Holiday Season Is No Fun for Toy Retailers

From Associated Press

The annual holiday wars between the nation's two largest toy sellers is well underway. Wal-Mart Stores Inc. and Toys R Us Inc. are cutting prices and deploying brigades of Barbie and Elmo dolls as they joust for market share.

In a move that took Toys R Us -- and the rest of the industry -- by surprise, Wal-Mart cut prices on more than a dozen hot toys in mid-October, a month earlier than normal. By selling some items below cost, the discounter is using toys as a loss leader to woo shoppers to other aisles elsewhere in the store, analysts observed.

Toys R Us countered with its coupon book, cutting the price gap and hoping its wider selection will make its stores the destination for holiday buyers, especially as inventories dwindle elsewhere. Still, it acknowledged in a recent conference call that Wal-Mart's discounting hurt third-quarter results.

"Things got a little more cutthroat earlier this holiday season," says Sean McGowan, toy analyst at Harris Nesbitt Gerard.

For example, Wal-Mart slashed the price of Mattel's Hot Wheels T-Wrecks play set to $29.74, from its original $49.88. Most retailers were selling the toy for about $50.

The struggle for holiday sales matters because about 40% of all toys are sold in the last two months of the year. Fierce price cuts by Wal-Mart already have bedeviled toy operator FAO Inc., which owns FAO Schwarz, Right Start and Zany Brainy. The chain, which emerged from bankruptcy protection in April, said it might not continue normal operations through the end of the month.

Analysts are closely watching how Toys R Us will do this holiday season, the first for which all the parts of its turnaround have been in place, including store remodelings, tighter inventory management and a better-trained staff.

In the last three years, Toys R Us lost money in its first three quarters, then made a big profit during the holiday season.

Wal-Mart, the world's largest retailer, supplanted Toys R Us as the nation's biggest toy seller in 1998, and observers suspect the gap will widen this season.

Wal-Mart's 3,000 U.S. stores account for about 21% of U.S. toy sales; Toys R Us, with 681 U.S. stores, has about a 17% share, McGowan estimated. Target Corp. is next with about 9%, and Kmart and privately held KB Toys each have 4% to 5%, he said.

The head-to-head competition between Wal-Mart and Toys R Us is only good news for consumers.

Barbara Murray of Oakland, N.J., was clutching a Toys R Us catalog with coupons as she was pushing her cart at a Wal-Mart in North Brunswick.

"The coupons expire this week," Murray said. "We just want to get the best deal."

"Generally, I think the prices are lower here," the former paralegal said, adding that she was buying gifts for her 1-year-old and 4-year-old daughters.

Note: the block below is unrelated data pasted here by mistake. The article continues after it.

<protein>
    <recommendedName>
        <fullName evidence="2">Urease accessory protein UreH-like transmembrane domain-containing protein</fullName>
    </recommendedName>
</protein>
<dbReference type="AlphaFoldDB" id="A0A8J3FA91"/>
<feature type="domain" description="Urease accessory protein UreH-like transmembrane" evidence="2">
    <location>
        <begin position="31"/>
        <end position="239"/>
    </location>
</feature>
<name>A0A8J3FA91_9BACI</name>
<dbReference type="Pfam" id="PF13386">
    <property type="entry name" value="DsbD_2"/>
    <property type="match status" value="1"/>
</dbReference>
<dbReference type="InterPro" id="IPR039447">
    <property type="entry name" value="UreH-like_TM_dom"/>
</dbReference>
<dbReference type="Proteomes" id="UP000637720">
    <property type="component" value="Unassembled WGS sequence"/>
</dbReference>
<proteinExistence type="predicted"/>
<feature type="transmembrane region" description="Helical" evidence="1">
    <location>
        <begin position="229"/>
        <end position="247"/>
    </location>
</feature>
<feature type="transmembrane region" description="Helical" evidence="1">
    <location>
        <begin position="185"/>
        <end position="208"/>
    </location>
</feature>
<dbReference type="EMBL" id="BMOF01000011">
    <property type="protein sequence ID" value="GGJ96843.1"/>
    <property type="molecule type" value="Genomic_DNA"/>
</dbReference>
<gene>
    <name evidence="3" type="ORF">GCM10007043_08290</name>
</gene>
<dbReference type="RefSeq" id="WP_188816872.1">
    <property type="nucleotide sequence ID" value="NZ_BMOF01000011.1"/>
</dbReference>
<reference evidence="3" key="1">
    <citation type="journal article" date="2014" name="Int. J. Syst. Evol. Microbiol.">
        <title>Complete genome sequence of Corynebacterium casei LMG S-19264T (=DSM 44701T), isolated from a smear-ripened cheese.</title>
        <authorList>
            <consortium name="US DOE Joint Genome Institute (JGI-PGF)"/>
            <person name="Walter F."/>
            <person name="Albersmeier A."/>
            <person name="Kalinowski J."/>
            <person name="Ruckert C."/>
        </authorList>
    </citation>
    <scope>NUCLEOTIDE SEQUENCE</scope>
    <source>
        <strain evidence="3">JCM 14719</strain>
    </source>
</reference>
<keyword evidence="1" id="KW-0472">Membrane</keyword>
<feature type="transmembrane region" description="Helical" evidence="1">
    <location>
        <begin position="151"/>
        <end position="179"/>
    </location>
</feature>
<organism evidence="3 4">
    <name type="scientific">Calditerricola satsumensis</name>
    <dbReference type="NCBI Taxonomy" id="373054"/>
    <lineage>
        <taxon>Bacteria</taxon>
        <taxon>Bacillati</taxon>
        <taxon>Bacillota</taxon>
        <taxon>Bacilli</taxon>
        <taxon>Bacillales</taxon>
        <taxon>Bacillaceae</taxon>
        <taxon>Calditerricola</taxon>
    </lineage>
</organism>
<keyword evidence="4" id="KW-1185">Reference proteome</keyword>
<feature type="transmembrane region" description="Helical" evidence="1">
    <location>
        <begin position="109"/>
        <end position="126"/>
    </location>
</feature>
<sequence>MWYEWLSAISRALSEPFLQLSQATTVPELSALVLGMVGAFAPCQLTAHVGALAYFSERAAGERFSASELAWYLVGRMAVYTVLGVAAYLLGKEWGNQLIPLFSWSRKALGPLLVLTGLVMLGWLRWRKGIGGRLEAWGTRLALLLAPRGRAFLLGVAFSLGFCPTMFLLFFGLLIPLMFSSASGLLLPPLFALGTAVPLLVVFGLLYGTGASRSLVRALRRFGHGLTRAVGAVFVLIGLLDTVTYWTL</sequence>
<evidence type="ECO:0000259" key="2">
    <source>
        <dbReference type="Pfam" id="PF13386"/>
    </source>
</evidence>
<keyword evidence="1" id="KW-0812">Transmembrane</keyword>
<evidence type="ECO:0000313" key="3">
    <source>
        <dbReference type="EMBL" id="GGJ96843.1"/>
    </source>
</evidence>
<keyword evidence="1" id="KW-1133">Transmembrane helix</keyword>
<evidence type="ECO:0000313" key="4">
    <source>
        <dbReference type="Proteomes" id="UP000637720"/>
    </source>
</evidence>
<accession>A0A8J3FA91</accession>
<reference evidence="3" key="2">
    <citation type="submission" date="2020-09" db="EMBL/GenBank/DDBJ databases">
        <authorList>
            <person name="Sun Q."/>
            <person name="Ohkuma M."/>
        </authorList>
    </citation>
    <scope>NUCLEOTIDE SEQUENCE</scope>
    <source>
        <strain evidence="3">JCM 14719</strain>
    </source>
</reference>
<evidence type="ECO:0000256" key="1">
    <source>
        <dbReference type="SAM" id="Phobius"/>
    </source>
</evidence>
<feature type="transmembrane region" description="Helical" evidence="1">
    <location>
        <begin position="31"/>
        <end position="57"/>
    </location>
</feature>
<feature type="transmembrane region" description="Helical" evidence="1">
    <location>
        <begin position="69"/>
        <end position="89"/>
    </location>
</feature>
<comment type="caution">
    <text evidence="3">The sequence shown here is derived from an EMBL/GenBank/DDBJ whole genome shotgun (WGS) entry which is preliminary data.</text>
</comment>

That assessment was echoed by teacher Tamika Johnson, 25, of Somerset, N.J., who said she was checking both stores as well as Target to find gifts for her 5-year-old son. She described the Toys R Us store five miles away in East Brunswick as her "last resort."

"I only go there when I can't find it anywhere else, because they're always more expensive," Johnson said.

Toys R Us Chairman and Chief Executive John Eyler said the company had "made it our biz to make sure that price is not the reason to go shop at a competitor."

"We're in the business 365 days a year. The big discount competitors start to run out of the big sellers at the beginning of December," Eyler said.

Independent surveys from various investment banks generally support Eyler's assertion that Toys R Us has similar prices on hot toys, now that it has responded with the price cuts. There's also no disputing his company's advantage on selection.

Eyler said his typical store had 9,000 different items, which he said was more than twice Wal-Mart's expanded holiday offering. Wal-Mart declined to give a figure.

Meanwhile, Toys R Us has increased the number of exclusive toys, which now account for about 20% of its selection, up from 5% four years ago. Half the exclusives are part of well-known brands, such as Barbie or Bratz, and the rest are house brands, such as Animal Alley, he said.

Wal-Mart also has exclusives, including $99 radio-controlled models of the Hummer and H2 vehicles. "The Hummer's been a big seller," McGowan said. Wal-Mart has several private labels as well, including the Kid K'Nex line.

Wal-Mart's strategy is simple, said spokeswoman Karen Burk: "We strive to be the low-price leader."

The season will be an ordeal for Toys R Us, despite having sharper prices, its freshest inventory and better displays, McGowan said. "That's kind of the tragic frustration," he said. "Toys R Us needs a very compelling reason to get people to make another trip."

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